All in the family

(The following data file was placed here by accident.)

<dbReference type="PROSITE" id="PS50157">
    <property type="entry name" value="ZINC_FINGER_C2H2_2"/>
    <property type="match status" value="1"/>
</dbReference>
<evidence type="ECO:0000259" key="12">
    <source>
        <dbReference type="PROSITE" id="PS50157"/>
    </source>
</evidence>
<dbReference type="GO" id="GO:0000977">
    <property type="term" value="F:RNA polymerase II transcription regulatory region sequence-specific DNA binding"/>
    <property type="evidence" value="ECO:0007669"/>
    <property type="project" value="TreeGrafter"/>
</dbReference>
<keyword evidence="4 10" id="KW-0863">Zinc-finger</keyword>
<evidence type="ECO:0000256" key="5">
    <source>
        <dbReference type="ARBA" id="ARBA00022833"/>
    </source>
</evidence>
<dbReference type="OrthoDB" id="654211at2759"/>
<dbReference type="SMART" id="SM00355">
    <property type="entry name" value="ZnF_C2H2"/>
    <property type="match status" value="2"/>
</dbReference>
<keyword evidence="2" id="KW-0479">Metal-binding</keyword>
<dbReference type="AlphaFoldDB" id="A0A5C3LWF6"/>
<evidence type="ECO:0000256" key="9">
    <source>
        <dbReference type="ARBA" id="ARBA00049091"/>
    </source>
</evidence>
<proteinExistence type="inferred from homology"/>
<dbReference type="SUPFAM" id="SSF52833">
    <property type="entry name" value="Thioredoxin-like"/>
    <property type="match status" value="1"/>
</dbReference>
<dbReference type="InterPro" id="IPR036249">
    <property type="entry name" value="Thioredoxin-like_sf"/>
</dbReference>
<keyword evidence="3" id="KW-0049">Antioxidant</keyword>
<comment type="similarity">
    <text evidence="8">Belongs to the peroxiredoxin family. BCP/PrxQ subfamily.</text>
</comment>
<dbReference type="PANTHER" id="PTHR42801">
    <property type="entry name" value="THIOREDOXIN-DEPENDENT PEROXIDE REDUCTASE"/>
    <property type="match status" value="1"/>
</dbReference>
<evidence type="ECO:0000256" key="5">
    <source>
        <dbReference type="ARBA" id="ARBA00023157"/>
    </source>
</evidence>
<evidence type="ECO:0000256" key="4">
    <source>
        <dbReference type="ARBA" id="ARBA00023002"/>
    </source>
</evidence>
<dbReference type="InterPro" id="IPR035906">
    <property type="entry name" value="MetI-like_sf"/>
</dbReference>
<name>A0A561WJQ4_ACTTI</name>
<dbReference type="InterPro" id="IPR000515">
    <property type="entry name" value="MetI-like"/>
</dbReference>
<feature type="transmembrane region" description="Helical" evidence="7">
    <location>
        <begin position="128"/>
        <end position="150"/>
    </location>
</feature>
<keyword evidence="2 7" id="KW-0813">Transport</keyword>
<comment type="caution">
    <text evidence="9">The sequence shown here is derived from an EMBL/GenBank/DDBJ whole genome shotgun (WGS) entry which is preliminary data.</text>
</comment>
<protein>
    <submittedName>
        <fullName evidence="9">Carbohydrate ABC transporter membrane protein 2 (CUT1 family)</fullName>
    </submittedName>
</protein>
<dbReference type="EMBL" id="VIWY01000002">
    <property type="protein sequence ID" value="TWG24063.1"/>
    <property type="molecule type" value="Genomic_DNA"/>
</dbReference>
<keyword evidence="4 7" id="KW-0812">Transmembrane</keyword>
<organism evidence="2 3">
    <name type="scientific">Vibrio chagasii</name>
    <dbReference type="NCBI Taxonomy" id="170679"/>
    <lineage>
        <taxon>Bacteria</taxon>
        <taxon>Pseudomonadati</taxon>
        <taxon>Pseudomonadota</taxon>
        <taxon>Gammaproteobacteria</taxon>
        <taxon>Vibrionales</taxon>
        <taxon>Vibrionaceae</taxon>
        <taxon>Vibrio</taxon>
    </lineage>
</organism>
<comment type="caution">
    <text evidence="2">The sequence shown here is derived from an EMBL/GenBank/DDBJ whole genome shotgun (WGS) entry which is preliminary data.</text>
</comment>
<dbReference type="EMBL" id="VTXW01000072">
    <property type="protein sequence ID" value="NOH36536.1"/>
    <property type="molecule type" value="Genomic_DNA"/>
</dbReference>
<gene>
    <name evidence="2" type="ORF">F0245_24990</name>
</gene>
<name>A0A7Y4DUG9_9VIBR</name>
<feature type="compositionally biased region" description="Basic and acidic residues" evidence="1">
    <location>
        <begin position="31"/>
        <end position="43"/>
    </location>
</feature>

At The Little Magazine (TLM), since 2000 we have been trying in our own modest way to help Southasians understand each other better. We offer ideas and literatures from several Southasian languages translated into English; and two years ago, we established the first pan-Southasian literary awards, the TLM SALAM (South Asian Literary Award for the Masters) and the TLM New Writing Award. Unlike other prizes, which are either local, national or limited to literature in English, these awards honour both literary masters and emerging talent in any language from all of Southasia. After all, confining literature within political borders is absurd. For example, Indian Urdu literature is incomplete without Urdu literature from Pakistan. Bengali literature spans India and Bangladesh, while Tamil literature embraces Indian and Sri Lankan works. Our literatures have already erased international boundaries. As readers, we have anyway moved away from narrow political confines to a wider, open mindspace. We just need to make it another home. Which is not difficult, since Southasian countries have what Wittgenstein would call a ‘family resemblance’. This is not surprising, since they are indeed of a family – though a rather bickering one, often disowning common ancestors. But multiculturalism is us. And when you can gather together very diverse peoples and cultures to make a country, you can just as easily expand it further to make a global region. Once we learn to embrace difference, unity comes easy. For true regional integration, however, we must recognise the sovereign rights of individual nations – not easy with India towering over its neighbours. Besides, Southasia is brutally patriarchal, our current ‘Asian values’ reflected in our violence against women and minorities. When such nations come together, we merely have a larger patriarchal family, with the strongest playing patriarch while smaller members nurse their resentment by plotting ways to harm the head of family. Held together by family resemblance, Southasia is a graded reality, depending on where you sit. The Indian, sitting grandly at the centre, may be more of a Southasian than the Afghan perched at the far end, especially since India’s diversity helps in neighbourly bonding. In language, culture, food, dress, custom and even weather, Indians from Sikkim are culturally closer to the Nepalis and the Bhutanese than to Indians from Gujarat or Kerala. Indian Kashmiris share more with Pakistanis and Afghans than with Indians from Orissa or Tamil Nadu. Indians from West Bengal would feel at home with Bangladeshis, but would consider Indians from Rajasthan or Andhra Pradesh rather curious. Indians in Punjab would identify more with Pakistani Punjabis than with Indians from Assam. But what is a comfortable extended family for Indians may not be such a snug fit for their siblings. Does Afghanistan have much in common with Nepal, or Pakistan with the Maldives? Is Bangladesh culturally similar to Sri Lanka? The degree of resemblance dwindles significantly as the family gets bigger and spreads out.